The g0v community started at the end of 2012 by a bunch of hackers, and one of which is my very good friend, Chia-Liang Kao. They initially started this initiative to build a domain name g0v.tw, that provides an alternate shadow government website for every national ministry, so that it solves the discovery problem.
The environmental agency, for example, that would be env.g0v.tw. Everybody can change the O in the browser environment to a 0, and then get into this shadow government which presents the same information, except open source, and with good visualization, interactive, and participatory.
After a couple of months, I joined working with the ministry of education’s dictionary data. We eventually covered pretty much all the agencies that we care about for administration. We have a community code that basically says all g0v projects must be released with open source and creative commons licenses.
This means that when a government is happy with our work, then they merge with our work, which they did. That’s a very interesting no-violence competitive way of working with the government; then in 2014, the Sunflower occupy movement happened.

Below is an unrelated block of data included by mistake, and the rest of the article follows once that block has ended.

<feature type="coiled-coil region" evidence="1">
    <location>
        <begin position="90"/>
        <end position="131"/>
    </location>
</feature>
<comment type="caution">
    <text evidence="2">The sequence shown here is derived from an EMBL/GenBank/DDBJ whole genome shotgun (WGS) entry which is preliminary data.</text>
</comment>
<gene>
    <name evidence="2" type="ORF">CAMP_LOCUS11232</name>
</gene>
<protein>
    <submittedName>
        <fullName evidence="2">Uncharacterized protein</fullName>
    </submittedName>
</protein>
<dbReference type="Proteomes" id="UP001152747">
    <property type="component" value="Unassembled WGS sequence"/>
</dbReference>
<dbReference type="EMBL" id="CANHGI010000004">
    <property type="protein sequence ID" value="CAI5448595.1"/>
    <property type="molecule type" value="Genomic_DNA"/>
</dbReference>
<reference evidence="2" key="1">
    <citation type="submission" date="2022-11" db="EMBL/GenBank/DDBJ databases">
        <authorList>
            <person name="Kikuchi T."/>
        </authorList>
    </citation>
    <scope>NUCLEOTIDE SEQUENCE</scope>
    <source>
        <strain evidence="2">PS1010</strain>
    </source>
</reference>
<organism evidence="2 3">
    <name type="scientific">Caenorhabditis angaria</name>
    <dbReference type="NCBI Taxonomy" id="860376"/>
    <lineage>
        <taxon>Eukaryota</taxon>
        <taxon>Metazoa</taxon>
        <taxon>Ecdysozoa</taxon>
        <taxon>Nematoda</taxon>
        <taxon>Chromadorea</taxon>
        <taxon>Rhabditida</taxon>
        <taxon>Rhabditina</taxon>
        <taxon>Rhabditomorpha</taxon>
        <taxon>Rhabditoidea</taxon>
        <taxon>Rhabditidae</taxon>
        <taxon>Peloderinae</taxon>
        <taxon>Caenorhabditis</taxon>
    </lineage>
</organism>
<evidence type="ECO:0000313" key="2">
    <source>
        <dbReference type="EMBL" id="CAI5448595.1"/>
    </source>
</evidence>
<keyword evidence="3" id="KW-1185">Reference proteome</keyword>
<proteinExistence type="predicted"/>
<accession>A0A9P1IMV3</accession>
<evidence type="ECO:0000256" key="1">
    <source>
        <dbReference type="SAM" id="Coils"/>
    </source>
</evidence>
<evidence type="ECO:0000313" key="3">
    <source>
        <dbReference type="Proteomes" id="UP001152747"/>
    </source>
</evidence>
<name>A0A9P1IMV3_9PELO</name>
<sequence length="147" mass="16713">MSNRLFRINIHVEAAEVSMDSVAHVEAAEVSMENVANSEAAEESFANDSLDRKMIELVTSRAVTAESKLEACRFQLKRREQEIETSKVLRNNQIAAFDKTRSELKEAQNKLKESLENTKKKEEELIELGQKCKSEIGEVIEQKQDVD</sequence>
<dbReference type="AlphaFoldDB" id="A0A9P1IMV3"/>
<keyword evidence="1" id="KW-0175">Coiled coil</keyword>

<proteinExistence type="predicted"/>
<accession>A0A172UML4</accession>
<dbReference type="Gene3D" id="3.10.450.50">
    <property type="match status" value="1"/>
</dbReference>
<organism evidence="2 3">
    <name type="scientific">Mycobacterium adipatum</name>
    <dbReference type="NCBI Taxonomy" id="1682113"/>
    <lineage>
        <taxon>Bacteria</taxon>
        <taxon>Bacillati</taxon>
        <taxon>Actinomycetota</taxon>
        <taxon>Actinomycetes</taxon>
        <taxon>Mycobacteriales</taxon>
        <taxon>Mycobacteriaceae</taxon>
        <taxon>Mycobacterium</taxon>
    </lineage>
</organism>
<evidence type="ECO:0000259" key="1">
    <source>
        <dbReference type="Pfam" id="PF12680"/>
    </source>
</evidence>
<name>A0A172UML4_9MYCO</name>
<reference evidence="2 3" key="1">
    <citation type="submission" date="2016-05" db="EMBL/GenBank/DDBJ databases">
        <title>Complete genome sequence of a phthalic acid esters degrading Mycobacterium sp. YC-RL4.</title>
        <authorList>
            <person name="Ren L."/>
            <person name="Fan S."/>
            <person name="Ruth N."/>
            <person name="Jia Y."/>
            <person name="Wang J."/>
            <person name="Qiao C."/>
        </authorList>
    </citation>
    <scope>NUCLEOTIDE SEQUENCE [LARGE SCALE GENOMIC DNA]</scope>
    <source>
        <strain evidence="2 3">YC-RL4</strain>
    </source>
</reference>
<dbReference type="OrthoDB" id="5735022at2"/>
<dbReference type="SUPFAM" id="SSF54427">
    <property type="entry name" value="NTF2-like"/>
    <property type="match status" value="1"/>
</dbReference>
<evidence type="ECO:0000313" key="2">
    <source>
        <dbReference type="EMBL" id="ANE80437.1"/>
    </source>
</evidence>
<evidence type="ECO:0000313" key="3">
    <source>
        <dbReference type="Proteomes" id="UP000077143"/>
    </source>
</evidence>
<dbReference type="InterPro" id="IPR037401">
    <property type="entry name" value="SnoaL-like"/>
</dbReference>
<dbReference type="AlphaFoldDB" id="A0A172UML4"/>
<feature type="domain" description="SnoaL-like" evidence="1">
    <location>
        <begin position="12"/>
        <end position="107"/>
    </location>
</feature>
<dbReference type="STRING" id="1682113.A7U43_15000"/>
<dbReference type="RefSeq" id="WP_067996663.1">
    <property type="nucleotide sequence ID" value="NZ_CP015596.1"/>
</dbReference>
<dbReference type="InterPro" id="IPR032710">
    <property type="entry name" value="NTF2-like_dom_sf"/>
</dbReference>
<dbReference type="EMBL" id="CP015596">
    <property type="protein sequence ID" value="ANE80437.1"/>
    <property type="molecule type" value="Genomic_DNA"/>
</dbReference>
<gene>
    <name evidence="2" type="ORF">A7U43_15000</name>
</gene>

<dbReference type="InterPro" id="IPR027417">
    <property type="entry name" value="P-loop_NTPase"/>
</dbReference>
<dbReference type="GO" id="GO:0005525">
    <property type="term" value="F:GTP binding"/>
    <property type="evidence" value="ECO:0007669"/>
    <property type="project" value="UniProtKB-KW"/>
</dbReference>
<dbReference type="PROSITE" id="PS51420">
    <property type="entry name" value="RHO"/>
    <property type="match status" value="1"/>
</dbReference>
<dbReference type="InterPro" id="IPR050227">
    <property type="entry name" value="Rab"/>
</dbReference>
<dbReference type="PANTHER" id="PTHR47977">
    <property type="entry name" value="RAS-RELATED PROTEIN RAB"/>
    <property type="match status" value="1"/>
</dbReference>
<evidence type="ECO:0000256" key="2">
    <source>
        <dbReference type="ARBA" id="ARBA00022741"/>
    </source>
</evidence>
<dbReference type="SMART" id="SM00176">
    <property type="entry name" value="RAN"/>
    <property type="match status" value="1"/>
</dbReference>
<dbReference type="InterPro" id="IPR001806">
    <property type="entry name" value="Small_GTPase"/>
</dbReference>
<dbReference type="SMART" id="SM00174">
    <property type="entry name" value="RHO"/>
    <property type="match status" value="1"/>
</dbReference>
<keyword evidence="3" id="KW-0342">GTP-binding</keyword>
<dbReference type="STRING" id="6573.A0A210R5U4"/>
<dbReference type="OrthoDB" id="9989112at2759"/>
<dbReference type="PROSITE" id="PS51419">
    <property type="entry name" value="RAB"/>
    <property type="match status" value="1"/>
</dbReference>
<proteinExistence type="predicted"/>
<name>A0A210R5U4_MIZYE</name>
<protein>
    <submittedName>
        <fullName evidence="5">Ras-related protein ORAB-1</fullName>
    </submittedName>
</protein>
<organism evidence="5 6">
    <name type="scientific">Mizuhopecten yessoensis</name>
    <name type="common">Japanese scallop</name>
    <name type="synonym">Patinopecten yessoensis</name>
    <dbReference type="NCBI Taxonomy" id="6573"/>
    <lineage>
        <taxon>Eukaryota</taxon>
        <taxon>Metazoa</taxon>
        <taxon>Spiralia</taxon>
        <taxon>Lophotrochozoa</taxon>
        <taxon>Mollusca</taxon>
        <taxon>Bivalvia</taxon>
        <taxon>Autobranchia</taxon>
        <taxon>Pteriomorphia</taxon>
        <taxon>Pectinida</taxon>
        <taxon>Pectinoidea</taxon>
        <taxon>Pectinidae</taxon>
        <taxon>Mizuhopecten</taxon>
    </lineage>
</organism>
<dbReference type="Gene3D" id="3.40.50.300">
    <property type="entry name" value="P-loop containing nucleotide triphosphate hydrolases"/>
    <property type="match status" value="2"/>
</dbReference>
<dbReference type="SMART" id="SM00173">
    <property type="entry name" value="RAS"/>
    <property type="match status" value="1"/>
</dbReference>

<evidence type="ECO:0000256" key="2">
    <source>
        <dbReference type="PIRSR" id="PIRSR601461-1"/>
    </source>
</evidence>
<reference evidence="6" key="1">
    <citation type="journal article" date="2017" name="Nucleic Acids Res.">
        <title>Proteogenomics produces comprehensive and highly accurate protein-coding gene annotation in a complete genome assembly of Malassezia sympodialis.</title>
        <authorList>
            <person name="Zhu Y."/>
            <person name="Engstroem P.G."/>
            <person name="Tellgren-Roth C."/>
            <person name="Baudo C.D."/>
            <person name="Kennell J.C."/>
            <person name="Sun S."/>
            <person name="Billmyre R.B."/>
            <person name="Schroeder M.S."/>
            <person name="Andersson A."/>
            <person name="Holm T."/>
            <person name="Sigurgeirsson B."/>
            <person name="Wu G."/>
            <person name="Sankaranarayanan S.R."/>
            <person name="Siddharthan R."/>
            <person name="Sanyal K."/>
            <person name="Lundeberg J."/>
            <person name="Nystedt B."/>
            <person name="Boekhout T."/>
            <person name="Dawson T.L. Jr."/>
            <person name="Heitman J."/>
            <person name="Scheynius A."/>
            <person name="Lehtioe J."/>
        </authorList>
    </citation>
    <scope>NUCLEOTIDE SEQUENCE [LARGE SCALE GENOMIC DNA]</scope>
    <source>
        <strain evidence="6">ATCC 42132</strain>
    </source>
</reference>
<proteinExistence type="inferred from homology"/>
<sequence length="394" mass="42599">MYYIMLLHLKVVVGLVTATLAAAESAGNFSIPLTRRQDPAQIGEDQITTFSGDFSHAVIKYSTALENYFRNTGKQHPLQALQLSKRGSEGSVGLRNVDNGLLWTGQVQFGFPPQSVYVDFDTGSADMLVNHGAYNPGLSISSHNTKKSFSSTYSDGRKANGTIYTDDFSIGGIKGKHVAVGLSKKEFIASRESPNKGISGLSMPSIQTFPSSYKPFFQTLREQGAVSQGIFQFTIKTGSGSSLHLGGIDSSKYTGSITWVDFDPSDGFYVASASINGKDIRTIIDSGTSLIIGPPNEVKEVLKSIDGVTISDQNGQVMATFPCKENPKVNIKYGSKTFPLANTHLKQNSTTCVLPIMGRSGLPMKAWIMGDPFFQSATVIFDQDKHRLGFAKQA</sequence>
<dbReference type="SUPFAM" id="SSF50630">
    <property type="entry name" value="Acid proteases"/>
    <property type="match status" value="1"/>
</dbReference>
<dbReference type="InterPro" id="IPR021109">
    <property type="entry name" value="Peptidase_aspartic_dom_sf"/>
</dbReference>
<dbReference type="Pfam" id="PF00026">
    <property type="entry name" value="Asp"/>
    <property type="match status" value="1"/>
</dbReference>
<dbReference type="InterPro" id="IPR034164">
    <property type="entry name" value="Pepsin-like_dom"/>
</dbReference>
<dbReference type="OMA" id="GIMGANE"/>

Before the Sunflower Movement, our hackathons are usually proposed by non-government organizations, and hacktivists, and artist, and professors, and so on. After Sunflower, we now gets people getting on the podium, and doing a three-minute pitch, who are actually government officials themselves.
The roles have become fused at that point. Basically, it’s the government officials, participating as individuals, saying that they’re engaging volunteers to improve their function in the government.
In exchange, of course, they offer binding consultation with their political power, and offers to allow the civil society to control the future of those projects, and keep everything open source. This is open multi-stakeholderism, to put it in simply. That has been true since 2015.